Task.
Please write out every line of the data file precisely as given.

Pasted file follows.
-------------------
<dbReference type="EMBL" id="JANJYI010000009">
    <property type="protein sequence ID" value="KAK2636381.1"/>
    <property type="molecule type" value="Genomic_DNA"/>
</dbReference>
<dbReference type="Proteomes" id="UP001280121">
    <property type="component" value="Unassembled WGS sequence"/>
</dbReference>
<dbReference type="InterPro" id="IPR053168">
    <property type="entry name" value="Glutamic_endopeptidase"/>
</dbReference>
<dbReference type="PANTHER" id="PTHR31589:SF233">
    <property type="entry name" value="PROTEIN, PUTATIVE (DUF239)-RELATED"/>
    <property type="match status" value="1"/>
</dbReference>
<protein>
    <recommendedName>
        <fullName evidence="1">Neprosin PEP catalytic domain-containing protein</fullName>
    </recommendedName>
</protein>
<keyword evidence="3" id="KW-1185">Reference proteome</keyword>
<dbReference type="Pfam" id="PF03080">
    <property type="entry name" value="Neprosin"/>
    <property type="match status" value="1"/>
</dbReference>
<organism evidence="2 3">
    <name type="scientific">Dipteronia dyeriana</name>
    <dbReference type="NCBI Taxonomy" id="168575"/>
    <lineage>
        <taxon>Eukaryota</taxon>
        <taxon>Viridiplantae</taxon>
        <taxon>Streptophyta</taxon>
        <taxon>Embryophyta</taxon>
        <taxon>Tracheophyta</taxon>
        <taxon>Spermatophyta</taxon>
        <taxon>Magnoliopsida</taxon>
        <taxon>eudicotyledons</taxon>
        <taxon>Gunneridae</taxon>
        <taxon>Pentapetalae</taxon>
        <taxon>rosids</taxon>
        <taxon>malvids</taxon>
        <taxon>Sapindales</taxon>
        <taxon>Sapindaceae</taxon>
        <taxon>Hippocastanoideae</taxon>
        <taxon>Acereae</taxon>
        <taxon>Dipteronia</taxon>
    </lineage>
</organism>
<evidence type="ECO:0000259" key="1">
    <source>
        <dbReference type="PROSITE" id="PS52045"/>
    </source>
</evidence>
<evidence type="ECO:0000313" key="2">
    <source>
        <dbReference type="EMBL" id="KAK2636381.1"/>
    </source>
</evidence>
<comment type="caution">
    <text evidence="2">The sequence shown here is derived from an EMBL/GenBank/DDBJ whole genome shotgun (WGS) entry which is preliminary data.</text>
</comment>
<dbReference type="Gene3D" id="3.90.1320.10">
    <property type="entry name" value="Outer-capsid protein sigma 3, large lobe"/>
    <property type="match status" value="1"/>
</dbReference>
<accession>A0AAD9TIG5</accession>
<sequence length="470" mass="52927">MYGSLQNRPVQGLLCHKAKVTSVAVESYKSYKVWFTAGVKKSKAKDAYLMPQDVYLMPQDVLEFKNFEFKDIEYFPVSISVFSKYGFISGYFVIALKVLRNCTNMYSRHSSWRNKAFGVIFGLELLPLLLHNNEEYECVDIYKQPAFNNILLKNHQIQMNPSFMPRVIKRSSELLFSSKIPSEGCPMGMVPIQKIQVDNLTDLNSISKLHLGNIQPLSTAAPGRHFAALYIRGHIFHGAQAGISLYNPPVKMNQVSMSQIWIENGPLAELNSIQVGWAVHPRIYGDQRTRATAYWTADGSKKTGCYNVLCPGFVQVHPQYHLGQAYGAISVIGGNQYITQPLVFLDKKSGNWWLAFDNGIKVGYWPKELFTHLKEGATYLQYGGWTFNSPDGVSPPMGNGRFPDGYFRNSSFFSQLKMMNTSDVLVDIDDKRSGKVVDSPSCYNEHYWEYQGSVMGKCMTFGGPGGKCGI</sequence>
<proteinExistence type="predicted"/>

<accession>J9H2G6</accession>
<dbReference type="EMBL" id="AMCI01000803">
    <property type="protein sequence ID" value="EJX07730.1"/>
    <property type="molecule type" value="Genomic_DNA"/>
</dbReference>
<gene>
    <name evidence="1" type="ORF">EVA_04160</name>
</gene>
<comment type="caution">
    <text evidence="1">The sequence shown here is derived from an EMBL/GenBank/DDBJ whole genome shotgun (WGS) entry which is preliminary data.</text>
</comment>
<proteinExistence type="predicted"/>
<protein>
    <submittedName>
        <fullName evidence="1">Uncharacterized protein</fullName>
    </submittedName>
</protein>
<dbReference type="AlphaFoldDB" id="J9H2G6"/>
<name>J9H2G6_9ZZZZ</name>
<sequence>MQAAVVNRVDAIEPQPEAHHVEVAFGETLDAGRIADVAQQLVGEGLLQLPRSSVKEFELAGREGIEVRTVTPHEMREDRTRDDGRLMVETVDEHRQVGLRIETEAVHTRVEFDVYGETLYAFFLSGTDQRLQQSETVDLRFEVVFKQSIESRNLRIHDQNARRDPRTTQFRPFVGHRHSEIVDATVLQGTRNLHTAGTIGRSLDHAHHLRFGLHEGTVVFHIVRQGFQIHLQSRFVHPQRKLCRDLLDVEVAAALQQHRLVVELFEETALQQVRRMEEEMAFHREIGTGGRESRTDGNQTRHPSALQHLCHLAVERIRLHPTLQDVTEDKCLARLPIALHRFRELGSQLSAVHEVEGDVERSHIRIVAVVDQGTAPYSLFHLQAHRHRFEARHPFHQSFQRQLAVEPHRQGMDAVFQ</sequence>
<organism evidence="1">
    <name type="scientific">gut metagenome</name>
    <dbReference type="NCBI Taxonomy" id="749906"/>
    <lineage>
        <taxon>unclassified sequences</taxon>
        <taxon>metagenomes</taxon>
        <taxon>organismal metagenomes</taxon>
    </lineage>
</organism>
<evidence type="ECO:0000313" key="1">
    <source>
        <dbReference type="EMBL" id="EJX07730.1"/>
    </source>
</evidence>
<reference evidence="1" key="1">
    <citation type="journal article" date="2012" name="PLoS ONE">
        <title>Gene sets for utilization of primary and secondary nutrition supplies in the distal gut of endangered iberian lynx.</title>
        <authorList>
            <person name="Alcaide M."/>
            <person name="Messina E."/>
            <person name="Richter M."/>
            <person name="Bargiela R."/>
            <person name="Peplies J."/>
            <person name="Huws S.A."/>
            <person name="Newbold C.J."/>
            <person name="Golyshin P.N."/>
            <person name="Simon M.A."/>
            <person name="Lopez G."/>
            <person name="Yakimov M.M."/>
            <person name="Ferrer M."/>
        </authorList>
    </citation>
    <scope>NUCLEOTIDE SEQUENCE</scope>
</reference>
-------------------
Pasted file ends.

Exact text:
<dbReference type="EMBL" id="JANJYI010000009">
    <property type="protein sequence ID" value="KAK2636381.1"/>
    <property type="molecule type" value="Genomic_DNA"/>
</dbReference>
<dbReference type="Proteomes" id="UP001280121">
    <property type="component" value="Unassembled WGS sequence"/>
</dbReference>
<dbReference type="InterPro" id="IPR053168">
    <property type="entry name" value="Glutamic_endopeptidase"/>
</dbReference>
<dbReference type="PANTHER" id="PTHR31589:SF233">
    <property type="entry name" value="PROTEIN, PUTATIVE (DUF239)-RELATED"/>
    <property type="match status" value="1"/>
</dbReference>
<protein>
    <recommendedName>
        <fullName evidence="1">Neprosin PEP catalytic domain-containing protein</fullName>
    </recommendedName>
</protein>
<keyword evidence="3" id="KW-1185">Reference proteome</keyword>
<dbReference type="Pfam" id="PF03080">
    <property type="entry name" value="Neprosin"/>
    <property type="match status" value="1"/>
</dbReference>
<organism evidence="2 3">
    <name type="scientific">Dipteronia dyeriana</name>
    <dbReference type="NCBI Taxonomy" id="168575"/>
    <lineage>
        <taxon>Eukaryota</taxon>
        <taxon>Viridiplantae</taxon>
        <taxon>Streptophyta</taxon>
        <taxon>Embryophyta</taxon>
        <taxon>Tracheophyta</taxon>
        <taxon>Spermatophyta</taxon>
        <taxon>Magnoliopsida</taxon>
        <taxon>eudicotyledons</taxon>
        <taxon>Gunneridae</taxon>
        <taxon>Pentapetalae</taxon>
        <taxon>rosids</taxon>
        <taxon>malvids</taxon>
        <taxon>Sapindales</taxon>
        <taxon>Sapindaceae</taxon>
        <taxon>Hippocastanoideae</taxon>
        <taxon>Acereae</taxon>
        <taxon>Dipteronia</taxon>
    </lineage>
</organism>
<evidence type="ECO:0000259" key="1">
    <source>
        <dbReference type="PROSITE" id="PS52045"/>
    </source>
</evidence>
<evidence type="ECO:0000313" key="2">
    <source>
        <dbReference type="EMBL" id="KAK2636381.1"/>
    </source>
</evidence>
<comment type="caution">
    <text evidence="2">The sequence shown here is derived from an EMBL/GenBank/DDBJ whole genome shotgun (WGS) entry which is preliminary data.</text>
</comment>
<dbReference type="Gene3D" id="3.90.1320.10">
    <property type="entry name" value="Outer-capsid protein sigma 3, large lobe"/>
    <property type="match status" value="1"/>
</dbReference>
<accession>A0AAD9TIG5</accession>
<sequence length="470" mass="52927">MYGSLQNRPVQGLLCHKAKVTSVAVESYKSYKVWFTAGVKKSKAKDAYLMPQDVYLMPQDVLEFKNFEFKDIEYFPVSISVFSKYGFISGYFVIALKVLRNCTNMYSRHSSWRNKAFGVIFGLELLPLLLHNNEEYECVDIYKQPAFNNILLKNHQIQMNPSFMPRVIKRSSELLFSSKIPSEGCPMGMVPIQKIQVDNLTDLNSISKLHLGNIQPLSTAAPGRHFAALYIRGHIFHGAQAGISLYNPPVKMNQVSMSQIWIENGPLAELNSIQVGWAVHPRIYGDQRTRATAYWTADGSKKTGCYNVLCPGFVQVHPQYHLGQAYGAISVIGGNQYITQPLVFLDKKSGNWWLAFDNGIKVGYWPKELFTHLKEGATYLQYGGWTFNSPDGVSPPMGNGRFPDGYFRNSSFFSQLKMMNTSDVLVDIDDKRSGKVVDSPSCYNEHYWEYQGSVMGKCMTFGGPGGKCGI</sequence>
<proteinExistence type="predicted"/>

<accession>J9H2G6</accession>
<dbReference type="EMBL" id="AMCI01000803">
    <property type="protein sequence ID" value="EJX07730.1"/>
    <property type="molecule type" value="Genomic_DNA"/>
</dbReference>
<gene>
    <name evidence="1" type="ORF">EVA_04160</name>
</gene>
<comment type="caution">
    <text evidence="1">The sequence shown here is derived from an EMBL/GenBank/DDBJ whole genome shotgun (WGS) entry which is preliminary data.</text>
</comment>
<proteinExistence type="predicted"/>
<protein>
    <submittedName>
        <fullName evidence="1">Uncharacterized protein</fullName>
    </submittedName>
</protein>
<dbReference type="AlphaFoldDB" id="J9H2G6"/>
<name>J9H2G6_9ZZZZ</name>
<sequence>MQAAVVNRVDAIEPQPEAHHVEVAFGETLDAGRIADVAQQLVGEGLLQLPRSSVKEFELAGREGIEVRTVTPHEMREDRTRDDGRLMVETVDEHRQVGLRIETEAVHTRVEFDVYGETLYAFFLSGTDQRLQQSETVDLRFEVVFKQSIESRNLRIHDQNARRDPRTTQFRPFVGHRHSEIVDATVLQGTRNLHTAGTIGRSLDHAHHLRFGLHEGTVVFHIVRQGFQIHLQSRFVHPQRKLCRDLLDVEVAAALQQHRLVVELFEETALQQVRRMEEEMAFHREIGTGGRESRTDGNQTRHPSALQHLCHLAVERIRLHPTLQDVTEDKCLARLPIALHRFRELGSQLSAVHEVEGDVERSHIRIVAVVDQGTAPYSLFHLQAHRHRFEARHPFHQSFQRQLAVEPHRQGMDAVFQ</sequence>
<organism evidence="1">
    <name type="scientific">gut metagenome</name>
    <dbReference type="NCBI Taxonomy" id="749906"/>
    <lineage>
        <taxon>unclassified sequences</taxon>
        <taxon>metagenomes</taxon>
        <taxon>organismal metagenomes</taxon>
    </lineage>
</organism>
<evidence type="ECO:0000313" key="1">
    <source>
        <dbReference type="EMBL" id="EJX07730.1"/>
    </source>
</evidence>
<reference evidence="1" key="1">
    <citation type="journal article" date="2012" name="PLoS ONE">
        <title>Gene sets for utilization of primary and secondary nutrition supplies in the distal gut of endangered iberian lynx.</title>
        <authorList>
            <person name="Alcaide M."/>
            <person name="Messina E."/>
            <person name="Richter M."/>
            <person name="Bargiela R."/>
            <person name="Peplies J."/>
            <person name="Huws S.A."/>
            <person name="Newbold C.J."/>
            <person name="Golyshin P.N."/>
            <person name="Simon M.A."/>
            <person name="Lopez G."/>
            <person name="Yakimov M.M."/>
            <person name="Ferrer M."/>
        </authorList>
    </citation>
    <scope>NUCLEOTIDE SEQUENCE</scope>
</reference>